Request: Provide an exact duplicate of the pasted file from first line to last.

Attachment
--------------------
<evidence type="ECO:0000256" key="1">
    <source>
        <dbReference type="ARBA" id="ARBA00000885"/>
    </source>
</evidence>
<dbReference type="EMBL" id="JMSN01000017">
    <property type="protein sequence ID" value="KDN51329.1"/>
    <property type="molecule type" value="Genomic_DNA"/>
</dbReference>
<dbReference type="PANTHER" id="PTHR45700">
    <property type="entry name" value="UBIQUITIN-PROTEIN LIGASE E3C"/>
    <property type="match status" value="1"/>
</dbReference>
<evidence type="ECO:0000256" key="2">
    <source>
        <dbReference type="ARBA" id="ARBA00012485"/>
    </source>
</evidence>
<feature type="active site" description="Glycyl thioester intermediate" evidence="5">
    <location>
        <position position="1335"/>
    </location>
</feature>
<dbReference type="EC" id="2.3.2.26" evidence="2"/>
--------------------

<evidence type="ECO:0000256" key="1">
    <source>
        <dbReference type="ARBA" id="ARBA00000885"/>
    </source>
</evidence>
<dbReference type="EMBL" id="JMSN01000017">
    <property type="protein sequence ID" value="KDN51329.1"/>
    <property type="molecule type" value="Genomic_DNA"/>
</dbReference>
<dbReference type="PANTHER" id="PTHR45700">
    <property type="entry name" value="UBIQUITIN-PROTEIN LIGASE E3C"/>
    <property type="match status" value="1"/>
</dbReference>
<evidence type="ECO:0000256" key="2">
    <source>
        <dbReference type="ARBA" id="ARBA00012485"/>
    </source>
</evidence>
<feature type="active site" description="Glycyl thioester intermediate" evidence="5">
    <location>
        <position position="1335"/>
    </location>
</feature>
<dbReference type="EC" id="2.3.2.26" evidence="2"/>